This was a jam-packed July at city council even while everyone was physically distant. Along with the usual meetings, there was a shareholder meeting for two City-held companies, and a workshop on multiyear budgeting, which added a lot on the plates of councillors who already saw full slates on a myriad of different issues. Here’s the recap of this past month’s activities in the virtual horseshoe.
Planning Meeting of Council – July 13
After quickly approving the heritage designation for 120 Huron Street, council heard the presentation for the Statutory Public Meeting Report Additional Residential Unit Review. The ultimate goal is to create a new Official Plan and Zoning Bylaw Amendment for what’s commonly known as accessory apartments, like a basement apartment or a cottage house. Among the proposed changes is the allowance of up to three bedrooms in an accessory unit, and a maximum height of two storeys. Naturally, there were some concerns.
Many of the delegates, some representing neighbourhood groups in Wards 5 and 6, were concerned about how these changes might allow for more students to be crammed into a single property by absentee landlords looking purely to make more profit. Others suggested that landlords should be licensed like any other business, or that only select areas of the city could be allowed to have accessory apartments.
When it became council’s turn to ask questions, they focused on concerns about potentially lost trees and greenspaces if accessory apartments are allowed to be built as big as proposed, and the potential fiscal impacts since these units don’t count as separate units and aren’t covered by the collection of development charges, while still having to be serviced. Multiple councillors also expressed concerns about for-profit rentals, and not just so-called “student slums” but AirBnBs and other short-term rentals, but bylaw is apparently in the process of coming up with new regulations on that specific issue. In his comments, Mayor Cam Guthrie referenced a Toronto Star article that said it was finally time for city councils to engage in the creation of more accessory apartments in their municipalities, which has long been a proverbial third rail in local politics.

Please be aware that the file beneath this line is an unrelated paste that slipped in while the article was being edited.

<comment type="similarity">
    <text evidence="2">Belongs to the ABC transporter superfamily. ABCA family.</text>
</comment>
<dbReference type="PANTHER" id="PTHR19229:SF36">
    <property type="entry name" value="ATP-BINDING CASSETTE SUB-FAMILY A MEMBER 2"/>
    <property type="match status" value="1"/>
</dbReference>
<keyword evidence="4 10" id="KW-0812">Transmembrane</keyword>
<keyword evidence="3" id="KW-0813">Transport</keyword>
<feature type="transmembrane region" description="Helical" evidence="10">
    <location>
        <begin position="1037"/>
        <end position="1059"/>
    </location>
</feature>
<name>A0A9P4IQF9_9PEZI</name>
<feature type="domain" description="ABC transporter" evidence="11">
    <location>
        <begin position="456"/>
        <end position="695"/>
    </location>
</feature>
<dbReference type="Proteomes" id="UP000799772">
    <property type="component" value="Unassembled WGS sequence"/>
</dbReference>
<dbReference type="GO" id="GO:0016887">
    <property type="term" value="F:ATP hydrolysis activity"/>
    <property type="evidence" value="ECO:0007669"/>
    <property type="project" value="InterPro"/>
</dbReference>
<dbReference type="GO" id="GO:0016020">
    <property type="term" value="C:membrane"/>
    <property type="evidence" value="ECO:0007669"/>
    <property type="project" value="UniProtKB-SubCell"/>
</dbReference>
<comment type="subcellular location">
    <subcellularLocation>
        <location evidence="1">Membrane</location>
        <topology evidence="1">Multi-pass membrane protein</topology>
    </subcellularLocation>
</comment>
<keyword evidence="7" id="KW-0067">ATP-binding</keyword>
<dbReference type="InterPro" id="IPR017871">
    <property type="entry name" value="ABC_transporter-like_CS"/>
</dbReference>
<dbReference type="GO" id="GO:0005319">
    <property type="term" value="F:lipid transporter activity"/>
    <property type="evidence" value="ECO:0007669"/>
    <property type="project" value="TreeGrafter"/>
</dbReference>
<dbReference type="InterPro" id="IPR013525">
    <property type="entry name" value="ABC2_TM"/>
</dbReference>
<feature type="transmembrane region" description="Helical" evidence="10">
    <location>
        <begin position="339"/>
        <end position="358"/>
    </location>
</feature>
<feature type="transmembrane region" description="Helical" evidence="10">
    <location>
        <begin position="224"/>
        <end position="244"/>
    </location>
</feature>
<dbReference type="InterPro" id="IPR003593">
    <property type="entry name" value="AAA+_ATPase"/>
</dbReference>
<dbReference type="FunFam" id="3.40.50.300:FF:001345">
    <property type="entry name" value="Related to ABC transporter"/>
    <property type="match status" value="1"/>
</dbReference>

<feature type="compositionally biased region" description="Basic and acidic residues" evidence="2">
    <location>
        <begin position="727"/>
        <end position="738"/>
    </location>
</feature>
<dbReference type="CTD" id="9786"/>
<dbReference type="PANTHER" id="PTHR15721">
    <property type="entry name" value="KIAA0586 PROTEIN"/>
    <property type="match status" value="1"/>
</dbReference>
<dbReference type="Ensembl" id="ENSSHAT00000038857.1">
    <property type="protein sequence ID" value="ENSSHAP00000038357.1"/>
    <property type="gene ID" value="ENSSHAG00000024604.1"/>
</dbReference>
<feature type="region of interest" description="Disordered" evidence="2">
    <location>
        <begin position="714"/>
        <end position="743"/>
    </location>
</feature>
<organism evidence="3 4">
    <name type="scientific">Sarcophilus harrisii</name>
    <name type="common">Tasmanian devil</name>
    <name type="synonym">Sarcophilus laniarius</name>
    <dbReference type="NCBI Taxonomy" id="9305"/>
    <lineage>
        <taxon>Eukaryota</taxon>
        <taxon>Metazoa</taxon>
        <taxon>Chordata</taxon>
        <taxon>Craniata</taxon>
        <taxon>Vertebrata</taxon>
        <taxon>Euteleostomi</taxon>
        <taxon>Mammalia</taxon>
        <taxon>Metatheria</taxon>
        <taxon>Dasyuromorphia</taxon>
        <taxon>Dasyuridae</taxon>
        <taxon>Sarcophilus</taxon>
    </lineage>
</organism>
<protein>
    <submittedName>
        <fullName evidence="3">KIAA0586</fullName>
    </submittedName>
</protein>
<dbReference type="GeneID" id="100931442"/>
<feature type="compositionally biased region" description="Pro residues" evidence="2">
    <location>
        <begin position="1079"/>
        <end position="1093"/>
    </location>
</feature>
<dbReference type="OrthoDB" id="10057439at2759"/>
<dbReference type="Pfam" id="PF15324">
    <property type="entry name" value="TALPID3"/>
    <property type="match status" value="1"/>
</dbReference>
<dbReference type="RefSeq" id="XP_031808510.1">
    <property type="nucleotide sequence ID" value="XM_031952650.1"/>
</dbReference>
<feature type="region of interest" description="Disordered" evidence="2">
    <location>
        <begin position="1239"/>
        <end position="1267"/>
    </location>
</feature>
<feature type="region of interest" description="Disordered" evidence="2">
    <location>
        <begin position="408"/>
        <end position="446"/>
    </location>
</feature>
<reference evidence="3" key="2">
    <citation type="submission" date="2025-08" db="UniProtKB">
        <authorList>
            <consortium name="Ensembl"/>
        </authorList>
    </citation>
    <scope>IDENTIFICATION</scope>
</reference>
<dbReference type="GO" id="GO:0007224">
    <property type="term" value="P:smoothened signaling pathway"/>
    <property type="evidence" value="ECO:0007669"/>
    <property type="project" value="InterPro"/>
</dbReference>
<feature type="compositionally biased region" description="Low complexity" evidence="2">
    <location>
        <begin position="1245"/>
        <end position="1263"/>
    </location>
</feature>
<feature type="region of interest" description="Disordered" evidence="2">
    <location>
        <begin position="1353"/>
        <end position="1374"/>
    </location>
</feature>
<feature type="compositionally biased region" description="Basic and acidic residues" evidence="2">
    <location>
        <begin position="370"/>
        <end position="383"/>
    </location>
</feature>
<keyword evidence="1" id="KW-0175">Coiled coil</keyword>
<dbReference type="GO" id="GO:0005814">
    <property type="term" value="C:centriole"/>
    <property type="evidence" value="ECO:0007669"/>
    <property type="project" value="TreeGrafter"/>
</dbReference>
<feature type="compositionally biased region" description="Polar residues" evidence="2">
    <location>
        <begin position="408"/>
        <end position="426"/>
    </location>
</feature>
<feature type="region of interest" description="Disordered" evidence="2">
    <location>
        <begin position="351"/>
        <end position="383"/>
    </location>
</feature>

The report was received unanimously, and staff is free to continue to prepare for the final report by the end of the year.
After a brief break, council discussed the decision report for 70 Fountain Street East, a proposed 25-storey tower at the corner of Fountain and Wyndham that was to have commercial, office, and residential space. Staff recommended turning the application down flat because of the height and the incompatibility with the Downtown Secondary Plan, and it seemed like there was more than enough community support to make that decision a reality.
Most delegates were against the development, but Shakiba Shayani, the president and CEO of the Guelph Chamber of Commerce, tried to make a case for the tower by discussing how the developer Skyline as a good corporate citizen and the importance of keeping those jobs in the Guelph. She also said that the Downtown Secondary Plan was perhaps a bit antiquated considering the current move to mixed-use developments, but there was some pushback by council on that point later. Robert Mullin, the counsel for Skyline, tried to sell the project to council as a downtown revitalization project, but it was clear that no one on council was really looking for anyone to play devil’s advocate in favour of the tower.